amazed her that she had never realized till now just how small and claustrophobic
it had become.
Depression and anger made moving her body difficult but finally, with great effort,
she slid off the bed and walked over to sit at her vanity table. She stared at herself
in the mirror and tipped her head to the side. She lifted her fingers and traced the
outline of her facial reflection, wondering for the millionth time why she couldn't
see her own aura like she did everyone else's. It was there. She was certain of
that, but not for her eyes to view.
Then, as she continued to stare into the looking glass, a realization dawned. She
wasn't a baby anymore. She was very nearly a grown woman and she was in love.
She was in love with a man who was head over heels for her. So much so that
he sat for hours as she talked about herself. He hung on every word, fascinated
by her in a way no one had ever been before.
The look in his gentle brown eyes and the glow of his aura told the story. He was
more than smitten. He was a goner. Xani shivered in delight at the knowledge,
then just as quickly, her face went somber. What to do about it. That was the
all-consuming question. Immediately she jumped to her feet, knocking over the
small vanity chair, and determination ruled her mind.
She needed to get out of here. She needed to be with her Alex. She needed a
Willow sat at the small breakfast table in the kitchen and listened as Xani had
stomped, yelled and raised sand overhead. In all the years the girl had been with
her they had never argued like this and Willow was scared to death. It was the
carnival, she was certain. The evil influence of the carnival was touching her life
And the ironic part? It was Willow's fault they were here. She had, through her
magic, determined that this was an eventual stopping place for the travelling show
and she had come here to wait. Well, as they say, be careful what you ask for.
When the 'BANG' of what sounded like a chair hit the floor overhead, Willow
jumped to her feet and reached for the phone. Giles might not be able to give her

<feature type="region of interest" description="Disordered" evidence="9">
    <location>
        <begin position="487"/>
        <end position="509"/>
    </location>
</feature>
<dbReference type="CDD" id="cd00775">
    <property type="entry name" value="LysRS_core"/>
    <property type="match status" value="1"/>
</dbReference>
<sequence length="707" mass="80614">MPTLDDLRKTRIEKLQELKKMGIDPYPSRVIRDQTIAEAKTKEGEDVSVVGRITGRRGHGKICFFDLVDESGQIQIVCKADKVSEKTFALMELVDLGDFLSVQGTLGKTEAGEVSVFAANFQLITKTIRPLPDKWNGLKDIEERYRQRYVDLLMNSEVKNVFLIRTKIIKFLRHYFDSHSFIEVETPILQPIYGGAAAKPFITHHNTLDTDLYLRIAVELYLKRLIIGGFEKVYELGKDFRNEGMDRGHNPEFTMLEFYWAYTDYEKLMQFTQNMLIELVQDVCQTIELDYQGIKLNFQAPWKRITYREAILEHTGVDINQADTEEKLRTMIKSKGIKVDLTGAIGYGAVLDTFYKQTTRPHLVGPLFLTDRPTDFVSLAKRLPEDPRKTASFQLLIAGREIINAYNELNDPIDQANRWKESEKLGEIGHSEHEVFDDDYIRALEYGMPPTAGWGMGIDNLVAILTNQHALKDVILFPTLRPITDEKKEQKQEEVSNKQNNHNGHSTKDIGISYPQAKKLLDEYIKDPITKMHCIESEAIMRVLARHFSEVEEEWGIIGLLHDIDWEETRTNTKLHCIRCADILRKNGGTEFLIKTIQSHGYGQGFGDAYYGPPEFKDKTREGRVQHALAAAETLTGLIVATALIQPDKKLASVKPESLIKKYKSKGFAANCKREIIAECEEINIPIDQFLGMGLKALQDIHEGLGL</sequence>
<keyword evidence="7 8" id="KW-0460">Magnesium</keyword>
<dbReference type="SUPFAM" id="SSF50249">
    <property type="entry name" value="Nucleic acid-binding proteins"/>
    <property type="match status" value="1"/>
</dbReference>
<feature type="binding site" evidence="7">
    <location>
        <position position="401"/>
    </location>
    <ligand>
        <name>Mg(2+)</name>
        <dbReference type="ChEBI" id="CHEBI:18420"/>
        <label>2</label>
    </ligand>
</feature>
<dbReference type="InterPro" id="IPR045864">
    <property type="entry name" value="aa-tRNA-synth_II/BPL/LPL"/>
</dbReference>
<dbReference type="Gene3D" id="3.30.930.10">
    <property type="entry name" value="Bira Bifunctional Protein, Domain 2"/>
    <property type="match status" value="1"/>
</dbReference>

any physical help, but right now she had no one else to call for counsel. At
10 AM here, she estimated, it would be 4 PM there. Tea time. Perfect.
"Hope, it's me again. Let me speak to Giles."
"I'm sorry, Mother, but....."
"Damn it, Hope, stop being such a brat. You are right. I was a terrible mother
so hate me if you want, I don't care, but just for once set aside your petty, hurt
feelings. I need Rupert. Now!"
Hope's arrogant, snotty attitude fell off her shoulders at the sound of vulnerability
and fear in her mother's voice.
"What is it? What's happened? Oh, God, Mom, is it Xani? Is she...."
"No! No, Xani is alright. Please, Hope, I need your father."
With no more argument or delay, Hope took the phone to Giles and she backed
out of the room. She then hurried to the kitchen and gently lifted the handset from
the receiver, catching the narrative in midsentence.
"........broke her promise and went there. Oh God, Giles, it was everything I
remembered. The evil is so thick in the air you could cut it with a knife and it has
already touched her. Please, Rupert. Tell me what to do. Give me a spell. I
can still do it. I have most of the things I need in the attic and..........."
"And what, Willow? You would attempt magic with old, outdated ingredients and
unused crystals? No. You, of all people should know how dangerous that is. It
has been too many years and you could cause Xani harm. Listen, as soon as I
hang up I will call the airlines and book two tickets for you and the girl to come
to London. Stay here for a week or two until the carnival is long gone. It is the
only way, Willow. Trust me. It is the best way."
Willow clutched the phone tightly in her hand and she nodded, trusting that Giles
could hear her nonanswer as an agreement. He apparently did, as he sighed in
"Good. Good. It's the best thing, my dear. The only thing. Now quickly, pack
some things up and go to the airport. Your tickets will be waiting. Oh, and Willow......
it will be good to see you."
Willow knew the unspoken conclusion of that last line was.....'one last time.' Giles
was old and sick and she would miss him very much when he was gone. Despite
it all, he would always be in her heart.
"I'm looking forward to it. Thank you, Rupert. Thank you."
Willow hung up the phone and allowed herself a weak smile of relief. Everything
would be all right after all. She was certain of it.
Quietly, Hope replaced the receiver and she frowned. It was time for a heart-to-heart
with her father. She was sick of the years of secrets and now she would have answers.
Gently, Xani hit the off button on the phone in her grandmother's room and she too
scowled at the conspiracy that swirled, surrounding and threatening her future.